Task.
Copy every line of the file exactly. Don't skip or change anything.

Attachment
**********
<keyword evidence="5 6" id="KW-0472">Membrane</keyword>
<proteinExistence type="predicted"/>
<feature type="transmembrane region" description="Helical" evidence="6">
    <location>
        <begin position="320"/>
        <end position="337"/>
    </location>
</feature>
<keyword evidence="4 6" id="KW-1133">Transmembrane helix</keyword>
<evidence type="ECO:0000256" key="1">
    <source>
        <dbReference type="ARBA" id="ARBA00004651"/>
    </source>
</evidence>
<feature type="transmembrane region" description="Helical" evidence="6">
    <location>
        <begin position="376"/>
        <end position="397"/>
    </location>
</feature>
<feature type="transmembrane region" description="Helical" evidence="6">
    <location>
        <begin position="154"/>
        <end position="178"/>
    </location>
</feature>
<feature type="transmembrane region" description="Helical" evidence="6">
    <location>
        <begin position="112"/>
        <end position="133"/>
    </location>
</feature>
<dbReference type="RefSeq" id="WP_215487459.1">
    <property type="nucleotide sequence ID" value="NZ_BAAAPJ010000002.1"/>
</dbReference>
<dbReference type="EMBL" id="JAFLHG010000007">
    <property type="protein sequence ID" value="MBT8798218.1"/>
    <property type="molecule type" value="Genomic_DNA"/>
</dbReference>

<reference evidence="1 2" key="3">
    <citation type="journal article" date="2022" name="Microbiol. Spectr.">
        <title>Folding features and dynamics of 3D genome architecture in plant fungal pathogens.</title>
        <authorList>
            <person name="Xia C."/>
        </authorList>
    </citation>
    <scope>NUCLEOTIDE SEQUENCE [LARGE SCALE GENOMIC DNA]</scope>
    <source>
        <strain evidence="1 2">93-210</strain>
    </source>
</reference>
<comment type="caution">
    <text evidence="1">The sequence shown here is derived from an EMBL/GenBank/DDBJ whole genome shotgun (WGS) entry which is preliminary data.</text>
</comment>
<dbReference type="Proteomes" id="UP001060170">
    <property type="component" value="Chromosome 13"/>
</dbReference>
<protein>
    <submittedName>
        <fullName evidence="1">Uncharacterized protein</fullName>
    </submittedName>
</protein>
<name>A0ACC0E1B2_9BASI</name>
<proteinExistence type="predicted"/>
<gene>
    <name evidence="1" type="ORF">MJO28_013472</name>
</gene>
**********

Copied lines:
<keyword evidence="5 6" id="KW-0472">Membrane</keyword>
<proteinExistence type="predicted"/>
<feature type="transmembrane region" description="Helical" evidence="6">
    <location>
        <begin position="320"/>
        <end position="337"/>
    </location>
</feature>
<keyword evidence="4 6" id="KW-1133">Transmembrane helix</keyword>
<evidence type="ECO:0000256" key="1">
    <source>
        <dbReference type="ARBA" id="ARBA00004651"/>
    </source>
</evidence>
<feature type="transmembrane region" description="Helical" evidence="6">
    <location>
        <begin position="376"/>
        <end position="397"/>
    </location>
</feature>
<feature type="transmembrane region" description="Helical" evidence="6">
    <location>
        <begin position="154"/>
        <end position="178"/>
    </location>
</feature>
<feature type="transmembrane region" description="Helical" evidence="6">
    <location>
        <begin position="112"/>
        <end position="133"/>
    </location>
</feature>
<dbReference type="RefSeq" id="WP_215487459.1">
    <property type="nucleotide sequence ID" value="NZ_BAAAPJ010000002.1"/>
</dbReference>
<dbReference type="EMBL" id="JAFLHG010000007">
    <property type="protein sequence ID" value="MBT8798218.1"/>
    <property type="molecule type" value="Genomic_DNA"/>
</dbReference>

<reference evidence="1 2" key="3">
    <citation type="journal article" date="2022" name="Microbiol. Spectr.">
        <title>Folding features and dynamics of 3D genome architecture in plant fungal pathogens.</title>
        <authorList>
            <person name="Xia C."/>
        </authorList>
    </citation>
    <scope>NUCLEOTIDE SEQUENCE [LARGE SCALE GENOMIC DNA]</scope>
    <source>
        <strain evidence="1 2">93-210</strain>
    </source>
</reference>
<comment type="caution">
    <text evidence="1">The sequence shown here is derived from an EMBL/GenBank/DDBJ whole genome shotgun (WGS) entry which is preliminary data.</text>
</comment>
<dbReference type="Proteomes" id="UP001060170">
    <property type="component" value="Chromosome 13"/>
</dbReference>
<protein>
    <submittedName>
        <fullName evidence="1">Uncharacterized protein</fullName>
    </submittedName>
</protein>
<name>A0ACC0E1B2_9BASI</name>
<proteinExistence type="predicted"/>
<gene>
    <name evidence="1" type="ORF">MJO28_013472</name>
</gene>